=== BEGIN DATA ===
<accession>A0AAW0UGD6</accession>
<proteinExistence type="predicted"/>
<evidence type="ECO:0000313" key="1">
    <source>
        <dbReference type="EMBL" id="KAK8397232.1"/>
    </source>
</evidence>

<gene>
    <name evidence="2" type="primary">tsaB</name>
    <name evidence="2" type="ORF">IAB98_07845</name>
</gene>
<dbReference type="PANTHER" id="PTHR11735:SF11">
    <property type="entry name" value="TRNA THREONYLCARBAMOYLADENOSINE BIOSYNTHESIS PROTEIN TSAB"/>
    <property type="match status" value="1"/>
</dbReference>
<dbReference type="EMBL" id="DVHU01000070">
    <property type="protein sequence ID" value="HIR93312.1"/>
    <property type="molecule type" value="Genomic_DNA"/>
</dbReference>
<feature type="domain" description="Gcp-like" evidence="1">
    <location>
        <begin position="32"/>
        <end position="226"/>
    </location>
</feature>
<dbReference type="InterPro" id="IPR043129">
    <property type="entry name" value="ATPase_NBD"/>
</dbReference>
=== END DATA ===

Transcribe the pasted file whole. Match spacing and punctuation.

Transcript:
<accession>A0AAW0UGD6</accession>
<proteinExistence type="predicted"/>
<evidence type="ECO:0000313" key="1">
    <source>
        <dbReference type="EMBL" id="KAK8397232.1"/>
    </source>
</evidence>

<gene>
    <name evidence="2" type="primary">tsaB</name>
    <name evidence="2" type="ORF">IAB98_07845</name>
</gene>
<dbReference type="PANTHER" id="PTHR11735:SF11">
    <property type="entry name" value="TRNA THREONYLCARBAMOYLADENOSINE BIOSYNTHESIS PROTEIN TSAB"/>
    <property type="match status" value="1"/>
</dbReference>
<dbReference type="EMBL" id="DVHU01000070">
    <property type="protein sequence ID" value="HIR93312.1"/>
    <property type="molecule type" value="Genomic_DNA"/>
</dbReference>
<feature type="domain" description="Gcp-like" evidence="1">
    <location>
        <begin position="32"/>
        <end position="226"/>
    </location>
</feature>
<dbReference type="InterPro" id="IPR043129">
    <property type="entry name" value="ATPase_NBD"/>
</dbReference>